Posts filed under ‘beverages’

Wine Weekend – part one

Two weekends back, before the craziness of Thanksgiving took over my life, there was a weekend involving lots of wine tasting.

I met M and his two sisters at Renaissance Wine Shop (located at Orenco Station in Hillsboro) for a tasting of wines imported by Small Vineyards.  We all had a great time, for which I am very thankful.  I like them both very much and was a bit concerned things might be awkward after relationship situations changed.  I got met with hugs and giggles and support.

Small Vineyards comes to Renaissance a couple of times a year and I always try to catch their tastings.  They import small production wines from Italy (sometimes the wines are produced in lots as small as 100 or 200 cases) and often they have some very interesting and delightful wine at reasonable prices.

We tasted:

Tenuta Ponte, Coda di Volpe 2008, 100% Coda di Volpe (800 cases produced, a white which I failed to take tasting notes on, and didn’t end up buying a bottle [$17])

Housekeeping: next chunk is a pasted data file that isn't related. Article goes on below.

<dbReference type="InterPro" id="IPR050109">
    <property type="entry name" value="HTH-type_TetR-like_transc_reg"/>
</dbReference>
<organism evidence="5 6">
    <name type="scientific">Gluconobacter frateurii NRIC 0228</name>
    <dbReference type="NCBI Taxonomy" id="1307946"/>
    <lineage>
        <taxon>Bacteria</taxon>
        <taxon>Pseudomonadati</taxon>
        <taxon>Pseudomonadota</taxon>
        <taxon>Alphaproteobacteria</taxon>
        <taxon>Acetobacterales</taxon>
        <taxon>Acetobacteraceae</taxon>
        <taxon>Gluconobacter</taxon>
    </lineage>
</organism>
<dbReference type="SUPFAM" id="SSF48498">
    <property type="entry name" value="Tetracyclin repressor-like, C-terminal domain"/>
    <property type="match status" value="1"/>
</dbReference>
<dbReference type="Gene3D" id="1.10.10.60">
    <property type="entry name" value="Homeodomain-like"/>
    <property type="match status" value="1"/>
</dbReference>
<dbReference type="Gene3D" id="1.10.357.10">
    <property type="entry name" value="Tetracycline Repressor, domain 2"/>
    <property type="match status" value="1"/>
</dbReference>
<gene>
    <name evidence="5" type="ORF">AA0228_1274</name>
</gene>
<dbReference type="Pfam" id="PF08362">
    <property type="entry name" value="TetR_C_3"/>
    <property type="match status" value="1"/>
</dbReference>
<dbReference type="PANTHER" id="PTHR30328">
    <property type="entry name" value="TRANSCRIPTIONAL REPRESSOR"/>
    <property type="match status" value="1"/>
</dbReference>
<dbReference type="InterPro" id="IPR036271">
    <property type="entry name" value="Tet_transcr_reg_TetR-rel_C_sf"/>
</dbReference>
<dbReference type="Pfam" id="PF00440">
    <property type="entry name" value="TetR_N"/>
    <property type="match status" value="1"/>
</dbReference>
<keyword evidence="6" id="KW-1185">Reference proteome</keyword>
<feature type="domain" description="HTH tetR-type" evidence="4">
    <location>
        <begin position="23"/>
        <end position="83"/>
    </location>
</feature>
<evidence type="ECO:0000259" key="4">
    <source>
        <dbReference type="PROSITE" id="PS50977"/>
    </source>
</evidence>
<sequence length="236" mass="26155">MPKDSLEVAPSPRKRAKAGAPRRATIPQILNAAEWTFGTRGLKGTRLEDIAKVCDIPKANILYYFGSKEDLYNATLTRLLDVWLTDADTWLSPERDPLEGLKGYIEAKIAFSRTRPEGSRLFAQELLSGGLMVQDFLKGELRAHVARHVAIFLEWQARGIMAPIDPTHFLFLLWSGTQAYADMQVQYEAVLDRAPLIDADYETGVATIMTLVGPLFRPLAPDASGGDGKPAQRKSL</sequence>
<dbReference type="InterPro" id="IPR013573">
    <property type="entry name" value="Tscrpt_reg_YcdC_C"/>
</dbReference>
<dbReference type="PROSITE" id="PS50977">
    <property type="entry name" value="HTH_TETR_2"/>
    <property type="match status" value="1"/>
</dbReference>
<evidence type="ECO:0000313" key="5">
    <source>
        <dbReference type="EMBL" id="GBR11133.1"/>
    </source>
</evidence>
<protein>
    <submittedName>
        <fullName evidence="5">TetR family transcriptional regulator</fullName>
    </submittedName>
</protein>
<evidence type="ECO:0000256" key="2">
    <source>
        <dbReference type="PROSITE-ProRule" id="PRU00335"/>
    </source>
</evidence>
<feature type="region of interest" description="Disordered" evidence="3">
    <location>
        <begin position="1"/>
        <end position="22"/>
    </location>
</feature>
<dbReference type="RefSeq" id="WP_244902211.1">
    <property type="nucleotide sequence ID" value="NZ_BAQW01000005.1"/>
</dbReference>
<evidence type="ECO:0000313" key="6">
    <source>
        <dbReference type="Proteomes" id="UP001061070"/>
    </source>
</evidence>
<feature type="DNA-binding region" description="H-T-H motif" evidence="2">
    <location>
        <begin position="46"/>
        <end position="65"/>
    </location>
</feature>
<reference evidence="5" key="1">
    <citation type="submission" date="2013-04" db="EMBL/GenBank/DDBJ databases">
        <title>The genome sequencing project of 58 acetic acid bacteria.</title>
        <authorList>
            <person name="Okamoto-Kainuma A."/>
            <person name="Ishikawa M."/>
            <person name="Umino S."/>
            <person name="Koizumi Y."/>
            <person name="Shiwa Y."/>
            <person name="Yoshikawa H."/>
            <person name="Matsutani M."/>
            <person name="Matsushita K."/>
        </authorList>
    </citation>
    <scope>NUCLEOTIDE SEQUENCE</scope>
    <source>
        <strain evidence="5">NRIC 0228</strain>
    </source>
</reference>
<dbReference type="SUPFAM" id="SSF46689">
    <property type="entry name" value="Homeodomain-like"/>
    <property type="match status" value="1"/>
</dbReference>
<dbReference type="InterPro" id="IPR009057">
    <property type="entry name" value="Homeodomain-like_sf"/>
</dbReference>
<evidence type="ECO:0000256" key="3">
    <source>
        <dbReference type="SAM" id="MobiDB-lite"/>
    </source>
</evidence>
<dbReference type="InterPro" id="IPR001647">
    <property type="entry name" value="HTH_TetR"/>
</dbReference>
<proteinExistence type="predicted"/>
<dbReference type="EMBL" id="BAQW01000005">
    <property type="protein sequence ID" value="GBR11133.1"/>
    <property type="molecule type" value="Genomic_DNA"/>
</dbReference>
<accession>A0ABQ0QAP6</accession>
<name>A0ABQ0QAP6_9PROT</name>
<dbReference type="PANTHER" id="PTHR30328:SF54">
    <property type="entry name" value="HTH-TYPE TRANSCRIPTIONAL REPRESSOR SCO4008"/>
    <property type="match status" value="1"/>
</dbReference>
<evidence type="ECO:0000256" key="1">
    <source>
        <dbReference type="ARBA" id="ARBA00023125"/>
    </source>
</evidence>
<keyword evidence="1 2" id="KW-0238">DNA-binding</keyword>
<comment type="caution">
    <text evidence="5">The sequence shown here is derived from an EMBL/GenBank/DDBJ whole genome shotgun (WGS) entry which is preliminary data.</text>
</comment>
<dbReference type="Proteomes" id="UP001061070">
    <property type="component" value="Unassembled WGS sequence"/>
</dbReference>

Fattoria Bibbiani, Treggiaia 2006, 80% Sangiovese, 15% Cab and Canaiolo (1200 cases produced, a slight raspberry nose, earthy currant flavors with medium tannins [$11])

Podere Ciona, Montegrossoli 2007, 95% Sangiovese, 5% Alicante Bouschet (290 cases produced, raspberry and strawberry on both smell and taste, light tannins [$17])

Antonion Sanguineti, Caruso 2007, 15% Corvina, 5% Rondinella, 20% Nero d’Avola, 50% Sangiovese, 10% Syrah (500 cases produced, this unusual wine has grapes from the vineyards of several friends of the wine maker.  Raspberry and cherry are found in the nose, to which a lemony note is added, high in the mouth, when tasted.  Light to medium tannins. [$20])

Tre Donne, d’Arc Langhe Rosso 2006, 40% Barbera, 30% Pinot Noir, 20% Dolcetto, 10% Freisa (400 cases produced, my favorite wine of the evening.  I had never had freisa grapes.  They lend a lovely floral nature to the wine.  Slightly floral strawberry nose, floral, peach, pear, almond, clove, and rosehips or hibiscus once tasted.  I tried to buy some of this, but they ran out of it about an hour into the tasting. [$17])